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No chance of steel sector meeting 12th Plan targets: NCAER
October 6, 2015

The steel sector won’t be able to meet this year’s production target of 300 million tonnes (mt), proposed in the draft steel policy, 2012, a study by the National Council of Applied Economic Research (NCAER) has said.


It added the sector, which contributes two per cent to India’s gross domestic product, won’t be able to meet the 12th five-year Plan goals, too, considering the current stress in the segment. The 12th Plan estimated 149 mt of crude steel production by 2016-17.


The study said, “Over the past three years (2010-11 to 2013-14), the profits of steel producers have declined more than 46 per cent in nominal terms. Medium and small companies in the sector have been experiencing huge losses in recent years.”


Many steel firms, it said, were experiencing debt servicing woes and resorting to debt restructuring, with increasing incidence of non-performing assets. “Many companies in the secondary sector are experiencing an increasing excess capacity and are on the verge of a collapse, unless special financial assistance is provided,” it added.


It cited several high-profile exits from capital expenditure plans involving companies such as Posco, ArcelorMittal and JSW Steel indicating, among other things, their downbeat assessment of the prospects of investments in India.

Identifying 11 roadblocks, the study said the solutions needed were “transformational” and beyond the mandate of the steel ministry. “The NITI Aayog is the right venue for consensus building on steel policy, with support from the steel ministry and other ministries and think tanks,” it said. The roadblocks cited include lack of demand, decline in competitiveness and a surge in imports, financial fragility, excessive taxation and stalemate in land acquisition, delays in project implementation, and a suboptimal method of mineral allocation.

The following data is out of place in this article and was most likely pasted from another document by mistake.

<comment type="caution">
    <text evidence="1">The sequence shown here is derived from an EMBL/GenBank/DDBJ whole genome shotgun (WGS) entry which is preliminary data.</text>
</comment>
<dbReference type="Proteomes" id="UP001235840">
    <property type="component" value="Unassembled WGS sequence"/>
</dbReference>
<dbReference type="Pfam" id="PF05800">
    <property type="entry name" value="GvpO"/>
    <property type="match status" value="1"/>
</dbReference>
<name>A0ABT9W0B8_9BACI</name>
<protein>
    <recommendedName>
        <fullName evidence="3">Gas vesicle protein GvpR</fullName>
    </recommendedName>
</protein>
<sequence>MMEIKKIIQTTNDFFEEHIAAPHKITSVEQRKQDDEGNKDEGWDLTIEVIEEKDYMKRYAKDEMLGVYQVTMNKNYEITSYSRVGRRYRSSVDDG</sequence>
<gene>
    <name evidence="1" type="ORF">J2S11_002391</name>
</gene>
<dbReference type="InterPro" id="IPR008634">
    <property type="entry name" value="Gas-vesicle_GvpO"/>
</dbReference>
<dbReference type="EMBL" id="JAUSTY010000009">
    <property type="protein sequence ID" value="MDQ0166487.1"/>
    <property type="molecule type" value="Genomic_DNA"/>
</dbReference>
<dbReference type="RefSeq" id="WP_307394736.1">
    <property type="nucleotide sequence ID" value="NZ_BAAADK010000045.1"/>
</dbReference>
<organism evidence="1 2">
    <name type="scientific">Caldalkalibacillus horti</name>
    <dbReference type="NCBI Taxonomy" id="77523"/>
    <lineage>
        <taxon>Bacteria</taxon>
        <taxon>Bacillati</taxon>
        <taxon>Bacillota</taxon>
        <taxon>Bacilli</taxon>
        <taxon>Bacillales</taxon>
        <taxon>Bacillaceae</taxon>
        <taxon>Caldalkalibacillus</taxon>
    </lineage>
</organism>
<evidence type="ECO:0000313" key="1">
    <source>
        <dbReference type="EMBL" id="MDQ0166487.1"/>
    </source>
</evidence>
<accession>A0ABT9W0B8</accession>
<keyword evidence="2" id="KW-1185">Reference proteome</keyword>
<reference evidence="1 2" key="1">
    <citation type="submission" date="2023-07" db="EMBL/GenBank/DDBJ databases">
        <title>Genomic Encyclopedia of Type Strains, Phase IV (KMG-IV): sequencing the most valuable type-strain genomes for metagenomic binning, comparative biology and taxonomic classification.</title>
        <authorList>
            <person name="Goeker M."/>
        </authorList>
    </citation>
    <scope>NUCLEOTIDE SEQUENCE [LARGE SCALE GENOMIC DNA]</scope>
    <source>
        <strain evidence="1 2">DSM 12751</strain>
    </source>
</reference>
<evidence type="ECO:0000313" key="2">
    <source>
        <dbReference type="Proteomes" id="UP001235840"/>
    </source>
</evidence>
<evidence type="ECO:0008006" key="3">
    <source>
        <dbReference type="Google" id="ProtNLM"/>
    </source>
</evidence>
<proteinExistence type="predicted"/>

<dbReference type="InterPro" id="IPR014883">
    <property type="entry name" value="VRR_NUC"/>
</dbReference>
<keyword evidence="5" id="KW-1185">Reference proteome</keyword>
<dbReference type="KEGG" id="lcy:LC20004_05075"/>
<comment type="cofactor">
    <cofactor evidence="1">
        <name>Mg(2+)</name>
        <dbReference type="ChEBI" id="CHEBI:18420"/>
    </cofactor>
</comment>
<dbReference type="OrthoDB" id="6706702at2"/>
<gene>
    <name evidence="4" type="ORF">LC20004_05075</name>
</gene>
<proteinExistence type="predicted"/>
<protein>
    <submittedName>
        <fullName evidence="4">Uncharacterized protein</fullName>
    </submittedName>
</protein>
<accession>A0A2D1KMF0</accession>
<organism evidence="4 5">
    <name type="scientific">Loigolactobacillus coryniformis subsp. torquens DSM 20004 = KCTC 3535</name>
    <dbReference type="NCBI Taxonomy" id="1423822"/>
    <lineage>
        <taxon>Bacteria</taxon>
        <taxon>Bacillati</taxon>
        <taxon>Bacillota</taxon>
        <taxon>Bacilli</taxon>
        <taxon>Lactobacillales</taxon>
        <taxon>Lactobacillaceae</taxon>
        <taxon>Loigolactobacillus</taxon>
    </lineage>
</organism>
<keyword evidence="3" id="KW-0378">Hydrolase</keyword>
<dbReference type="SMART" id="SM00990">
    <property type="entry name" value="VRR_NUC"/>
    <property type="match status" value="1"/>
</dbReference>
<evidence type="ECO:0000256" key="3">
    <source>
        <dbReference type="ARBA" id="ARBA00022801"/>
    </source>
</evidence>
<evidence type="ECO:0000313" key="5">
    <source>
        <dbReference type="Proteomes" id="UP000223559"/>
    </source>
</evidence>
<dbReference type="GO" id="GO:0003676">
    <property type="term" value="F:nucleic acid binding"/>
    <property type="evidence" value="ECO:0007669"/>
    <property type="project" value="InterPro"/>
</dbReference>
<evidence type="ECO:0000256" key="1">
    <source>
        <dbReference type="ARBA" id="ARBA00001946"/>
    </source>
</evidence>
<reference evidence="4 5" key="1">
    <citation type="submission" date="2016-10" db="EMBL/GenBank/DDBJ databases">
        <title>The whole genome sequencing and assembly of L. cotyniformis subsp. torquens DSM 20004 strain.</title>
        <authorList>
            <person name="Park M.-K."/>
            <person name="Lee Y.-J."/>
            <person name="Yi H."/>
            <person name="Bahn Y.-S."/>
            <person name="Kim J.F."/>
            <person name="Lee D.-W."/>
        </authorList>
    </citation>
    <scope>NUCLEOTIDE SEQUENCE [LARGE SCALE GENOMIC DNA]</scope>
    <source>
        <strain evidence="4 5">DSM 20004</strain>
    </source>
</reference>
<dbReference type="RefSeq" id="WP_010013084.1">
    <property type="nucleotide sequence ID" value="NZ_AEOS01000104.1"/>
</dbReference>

On the way forward, it said the physical infrastructure should be pushed through public investment. Also, the government should provide a push to the construction sector and for increasing steel-intensity in construction. “Unless prompt measures are taken for debt relief and improving the profitability of the sector, there might be several cases of bankruptcies and the closure of several companies, particularly smaller ones,” the study said.


 NCAER study on The Indian Steel Industry: Key Reforms for a Brighter Future was released on 6 October 2015. Know more

 Published in: Business Standard, October 6, 2015


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